Illustration courtesy of Vector Shock

Vice Chancellor Comes Out as “mere mortal,” Sparking Controversy

“Contrary to popular belief, I am not a literal demigod.”

May 2, 2020

This article is a contribution to The Gazelle’s weekly satire column.
Shocking news rocked campus this past week. In her 15,341st Covid-19 related email to the student body, NYU Abu Dhabi Vice Chancellor Marinate Pemican confessed that she was but a “mere mortal” living in “reality”. As many had assumed her to be a clairvoyant, omnipotent celestial being, reactions to the news were quite varied. It remains to be seen how this revelation will affect policy announcements moving forward.
“Contrary to popular belief, I am not a literal demigod,” explained Pemmican in her email. “I am subject to the laws of thermodynamics. I experience time in a linear fashion, and Starbucks has yet to spell my name correctly. That’s just how the universe works. Some things are beyond my control.”
Upon reading these words, hundreds of NYUAD students sat stunned and confused by the implications.
“I don’t understand,” remarked Strez Bayker, Class of 2023. “Her instagram is so on point! No way could a ‘mere mortal’ have composed some of those shots.”
“I always had suspicions,” confessed Nohin Turship, Class of 2021. “But I never actually took them seriously. I assumed they were just wild delusions — like a Zoom class where everyone is wearing pants, or the prospect of getting a job in the next two years.”
After a paragraph break to allow her readers to recover from the startling announcement, Pemmican continued: “As such, there are things I don’t yet know, things I can’t yet tell you and (inevitably) decisions you won’t all like. It’s not ideal but it is what it is. Even when acting with maximal creativity and wisdom, gross imperfection is an unavoidable side effect of a species-wide catastrophe.”
It was this admission — that the administration was subject to the constraints of an uncertain, ever-changing reality — that produced the most visceral student responses.
Annie Malkrosing, Class of 2022, exclaimed, “Wait... does this mean she can... make mistakes? And being frustrated… or even angered by them is… completely justified?”
In stark contrast to Malkrosing, Aight Imahedout, Class of 2020, found only fury: “I blindly trusted you to be the panacea to all the world’s problems and this is how you reward me? I put that expectation upon you fair and square. Now pay up!”
This spring has been one set of frustrations after another. Just a few examples include campus service reductions, insufficient fall courses, overly competitive housing and the freezing of most summer employment.
Noting this, Pemmican stated later in her message: “Given the long list of inconveniences the new policies have produced, I had assumed that my non-divinity was self-evident. Yet… here I am, drafting this email.”
The presumption of supernatural power, however, was but one source of faith within the student body. Many others simply believed the institution itself could transcend worldly limitations.
“Who cares what plane of existence she’s on?” said Stuk Hiir, Class of 2023. “NYUAD is absurdly exceptional in so many other ways; her (lack of) supernatural status is irrelevant. This school was built with the expressed purpose of defying the constraints faced by other institutions. Why should those of the pandemic be any different? Is one more exemption too much to ask for?”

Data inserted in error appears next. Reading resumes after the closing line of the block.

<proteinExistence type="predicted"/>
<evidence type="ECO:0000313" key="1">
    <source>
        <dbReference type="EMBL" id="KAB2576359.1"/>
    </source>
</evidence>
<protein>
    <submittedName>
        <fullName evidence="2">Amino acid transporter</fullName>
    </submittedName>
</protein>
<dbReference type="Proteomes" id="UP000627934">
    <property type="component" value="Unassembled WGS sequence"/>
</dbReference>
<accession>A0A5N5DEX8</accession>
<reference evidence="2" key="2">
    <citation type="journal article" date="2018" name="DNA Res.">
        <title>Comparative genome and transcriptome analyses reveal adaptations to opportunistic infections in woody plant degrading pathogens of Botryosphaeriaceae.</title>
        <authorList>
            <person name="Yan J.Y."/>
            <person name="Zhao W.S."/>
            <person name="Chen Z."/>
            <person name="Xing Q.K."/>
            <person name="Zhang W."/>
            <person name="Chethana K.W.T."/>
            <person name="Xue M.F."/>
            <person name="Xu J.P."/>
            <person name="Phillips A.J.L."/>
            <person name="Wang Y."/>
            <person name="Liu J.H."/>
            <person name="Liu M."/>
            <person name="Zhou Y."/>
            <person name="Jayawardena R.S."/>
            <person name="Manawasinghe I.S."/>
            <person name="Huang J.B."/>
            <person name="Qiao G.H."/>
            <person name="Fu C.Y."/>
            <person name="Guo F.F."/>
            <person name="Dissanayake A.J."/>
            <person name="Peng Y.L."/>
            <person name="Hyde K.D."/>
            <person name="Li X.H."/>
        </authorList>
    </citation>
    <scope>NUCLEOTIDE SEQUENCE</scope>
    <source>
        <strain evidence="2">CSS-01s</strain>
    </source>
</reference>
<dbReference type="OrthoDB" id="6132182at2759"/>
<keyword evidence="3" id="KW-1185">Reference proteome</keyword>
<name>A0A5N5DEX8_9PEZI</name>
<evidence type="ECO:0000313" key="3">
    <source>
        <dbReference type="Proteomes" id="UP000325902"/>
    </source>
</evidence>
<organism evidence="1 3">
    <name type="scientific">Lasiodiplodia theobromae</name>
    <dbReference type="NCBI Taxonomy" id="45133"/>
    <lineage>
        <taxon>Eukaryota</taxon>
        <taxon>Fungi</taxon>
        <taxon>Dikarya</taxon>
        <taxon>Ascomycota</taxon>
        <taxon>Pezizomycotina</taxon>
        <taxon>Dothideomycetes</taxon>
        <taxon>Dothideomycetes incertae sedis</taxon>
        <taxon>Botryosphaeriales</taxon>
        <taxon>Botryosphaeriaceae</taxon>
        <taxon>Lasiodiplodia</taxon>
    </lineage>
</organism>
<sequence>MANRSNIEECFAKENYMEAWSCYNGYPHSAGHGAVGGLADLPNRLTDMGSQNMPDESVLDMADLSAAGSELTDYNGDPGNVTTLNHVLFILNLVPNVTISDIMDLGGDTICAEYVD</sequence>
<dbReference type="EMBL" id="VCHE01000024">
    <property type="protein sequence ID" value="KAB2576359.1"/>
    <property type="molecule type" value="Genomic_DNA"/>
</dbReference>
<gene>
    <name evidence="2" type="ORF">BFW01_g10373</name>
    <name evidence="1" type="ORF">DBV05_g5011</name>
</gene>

That said, news of the VC’s finite capacity has led many to seriously doubt if safety, solvency and normalcy will be mutually compatible for the foreseeable future. With faith wavering, students have begun confronting the notion that even the most generous institution in the world cannot, by definition, exist outside of it.
“This is one of the few places I feel safe,” explained Phil Dwithangs, Class of 2022. “This is my home. I don’t know where I’d go if I left and I’m worried if I leave I won’t be able to come back. I have no idea what to do. Understanding the rationale for hard decisions doesn’t make it any less difficult to accept.”
“In the back of my head I fantasized that she was off collecting infinity stones to snap Covid out of existence,” lamented Class of 2021’s Hopez N. Dreems. “I was waiting for her to disinfect the entire world through the sheer power of her art history knowledge. But with that off the table, what is she supposed to do? What chance do we have if the future of the school rests on the shoulders of a single, finite human being?”
Fortunately, it doesn’t. Marinate Pemmican may be a mere mortal, but the responsibility is not hers alone. While her position is unique, she is but one of hundreds of administrators, faculty, staff and contractors bearing the burden of devising, implementing and communicating policy solutions. All of them are imperfect humans, but they are desperately well-intentioned.
In that respect, they are not so different from the students whose lives they impact. We too are limited creatures navigating obliterated expectations and opaque futures. Likewise, we are not alone in our struggles. We help each other solve problems and we can commiserate when we can’t figure out how. We support each other through the extended, repeating cycles of denial, confusion, frustration and certitude. We bring each other joy and meaning.
There are many things we still don’t know: whether we’ll see each other again in August or January, how big the Class of 2024 will be or if the boy you met speed dating on Zoom is your soulmate. The one thing we do know is that we’re all only human. Let’s do our best to expect nothing more and demand nothing less.
Ian Hoyt is a Columnist. Email him at
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